Through independent science and innovation, we make significant contributions to improving agri-food systems in the UK and internationally. In terms of the institute's economic contribution, the cumulative impact of our work in the UK was calculated to exceed £3000 million a year in 2015 (Rothamsted Research and the Value of Excellence: A synthesis of the available evidence, by Séan Rickard). Our strength lies in our systems approach, which combines science and strategic research, interdisciplinary teams and partnerships.Rothamsted is also home to three unique resources. These National Capabilities are open to researchers from all over the world: The Long-Term Experiments, Rothamsted Insect Survey and the North Wyke Farm Platform.
We are strategically funded by the Biotechnology and Biological Sciences Research Council (BBSRC), with additional support from other national and international funding streams, and from industry. We are also supported by the Lawes Agricultural Trust (LAT).
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The Biotechnology and Biological Sciences Research Council is part of UK Research and Innovation, a non-departmental public body funded by a grant-in-aid from the UK government.
BBSRC invests in world-class bioscience research and training on behalf of the UK public. Our aim is to further scientific knowledge, to promote economic growth, wealth and job creation and to improve quality of life in the UK and beyond.Funded by government, BBSRC invested £469 million in world-class bioscience in 2016-17. We support research and training in universities and strategically funded institutes. BBSRC research and the people we fund are helping society to meet major challenges, including food security, green energy and healthier, longer lives. Our investments underpin important UK economic sectors, such as farming, food, industrial biotechnology and pharmaceuticals.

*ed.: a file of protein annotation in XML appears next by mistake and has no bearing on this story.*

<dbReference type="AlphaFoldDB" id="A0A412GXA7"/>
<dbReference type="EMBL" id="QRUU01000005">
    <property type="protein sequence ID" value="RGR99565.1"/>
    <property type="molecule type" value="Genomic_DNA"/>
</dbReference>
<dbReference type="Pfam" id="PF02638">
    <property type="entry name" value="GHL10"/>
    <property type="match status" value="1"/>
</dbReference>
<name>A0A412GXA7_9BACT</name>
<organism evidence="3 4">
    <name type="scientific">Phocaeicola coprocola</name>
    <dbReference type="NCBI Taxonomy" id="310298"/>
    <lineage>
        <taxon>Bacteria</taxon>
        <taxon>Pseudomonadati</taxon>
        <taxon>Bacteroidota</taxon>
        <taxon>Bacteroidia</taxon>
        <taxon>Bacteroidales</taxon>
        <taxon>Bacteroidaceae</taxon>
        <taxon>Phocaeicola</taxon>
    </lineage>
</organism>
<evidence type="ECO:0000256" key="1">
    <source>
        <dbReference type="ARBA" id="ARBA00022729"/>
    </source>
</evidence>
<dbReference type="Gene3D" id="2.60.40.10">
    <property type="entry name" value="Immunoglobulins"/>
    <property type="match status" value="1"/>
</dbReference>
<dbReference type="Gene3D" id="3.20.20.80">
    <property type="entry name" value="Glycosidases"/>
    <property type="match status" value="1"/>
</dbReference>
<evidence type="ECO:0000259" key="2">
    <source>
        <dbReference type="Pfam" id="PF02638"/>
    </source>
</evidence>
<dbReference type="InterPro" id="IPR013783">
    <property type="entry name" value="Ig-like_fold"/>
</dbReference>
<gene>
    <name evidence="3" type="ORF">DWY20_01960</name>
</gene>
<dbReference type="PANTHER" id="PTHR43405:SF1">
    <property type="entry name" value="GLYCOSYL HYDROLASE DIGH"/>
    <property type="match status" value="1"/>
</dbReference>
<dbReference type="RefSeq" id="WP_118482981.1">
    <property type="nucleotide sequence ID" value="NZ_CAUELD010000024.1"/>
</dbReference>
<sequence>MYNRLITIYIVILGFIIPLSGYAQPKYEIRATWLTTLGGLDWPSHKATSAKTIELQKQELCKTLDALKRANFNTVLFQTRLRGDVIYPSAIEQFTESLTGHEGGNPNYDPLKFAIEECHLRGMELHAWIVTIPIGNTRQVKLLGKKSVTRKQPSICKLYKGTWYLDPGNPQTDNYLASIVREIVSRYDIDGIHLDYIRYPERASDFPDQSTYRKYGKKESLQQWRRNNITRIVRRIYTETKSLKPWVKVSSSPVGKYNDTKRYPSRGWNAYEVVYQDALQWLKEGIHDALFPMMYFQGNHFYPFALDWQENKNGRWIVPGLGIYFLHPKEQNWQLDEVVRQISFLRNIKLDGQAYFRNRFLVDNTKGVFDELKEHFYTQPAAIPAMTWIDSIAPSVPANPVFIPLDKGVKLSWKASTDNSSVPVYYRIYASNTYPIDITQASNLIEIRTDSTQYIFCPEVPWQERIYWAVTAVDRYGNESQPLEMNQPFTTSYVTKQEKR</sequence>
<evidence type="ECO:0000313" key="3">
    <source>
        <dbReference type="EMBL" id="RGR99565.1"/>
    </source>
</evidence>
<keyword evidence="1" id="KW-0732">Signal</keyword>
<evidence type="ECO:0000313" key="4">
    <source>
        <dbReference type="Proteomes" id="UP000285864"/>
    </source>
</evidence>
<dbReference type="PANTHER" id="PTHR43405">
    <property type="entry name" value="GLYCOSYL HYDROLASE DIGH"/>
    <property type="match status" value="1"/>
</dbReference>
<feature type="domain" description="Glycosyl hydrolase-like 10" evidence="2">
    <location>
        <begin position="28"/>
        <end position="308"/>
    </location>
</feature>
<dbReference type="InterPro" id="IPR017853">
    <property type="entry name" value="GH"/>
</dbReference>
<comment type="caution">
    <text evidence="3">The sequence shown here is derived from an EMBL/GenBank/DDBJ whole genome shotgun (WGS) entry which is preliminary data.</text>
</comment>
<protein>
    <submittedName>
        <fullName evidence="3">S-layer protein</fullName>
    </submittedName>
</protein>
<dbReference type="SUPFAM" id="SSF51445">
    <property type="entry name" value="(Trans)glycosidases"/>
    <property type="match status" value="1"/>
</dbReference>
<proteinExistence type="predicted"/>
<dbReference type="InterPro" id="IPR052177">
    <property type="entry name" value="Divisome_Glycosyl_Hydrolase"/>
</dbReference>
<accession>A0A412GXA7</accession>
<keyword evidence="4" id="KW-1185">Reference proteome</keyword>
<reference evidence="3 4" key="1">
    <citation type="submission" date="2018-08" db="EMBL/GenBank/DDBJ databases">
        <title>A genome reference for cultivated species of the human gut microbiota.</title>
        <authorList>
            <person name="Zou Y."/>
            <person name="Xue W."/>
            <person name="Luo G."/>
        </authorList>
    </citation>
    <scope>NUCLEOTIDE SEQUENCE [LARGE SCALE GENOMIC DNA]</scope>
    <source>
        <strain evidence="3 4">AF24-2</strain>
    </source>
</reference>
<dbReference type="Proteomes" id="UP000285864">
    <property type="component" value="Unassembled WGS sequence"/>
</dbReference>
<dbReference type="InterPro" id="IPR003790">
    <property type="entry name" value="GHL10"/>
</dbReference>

More information about BBSRC, our science and our impact.
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The Lawes Agricultural Trust, established in 1889 by Sir John Bennet Lawes, supports Rothamsted Research's national and international agricultural science through the provision of land, facilities and funding. LAT, a charitable trust, owns the estates at Harpenden and Broom's Barn, including many of the buildings used by Rothamsted Research. LAT provides an annual research grant to the Director, accommodation for nearly 200 people, and support for fellowships for young scientists from developing countries. LAT also makes capital grants to help modernise facilities at Rothamsted, or invests in new buildings.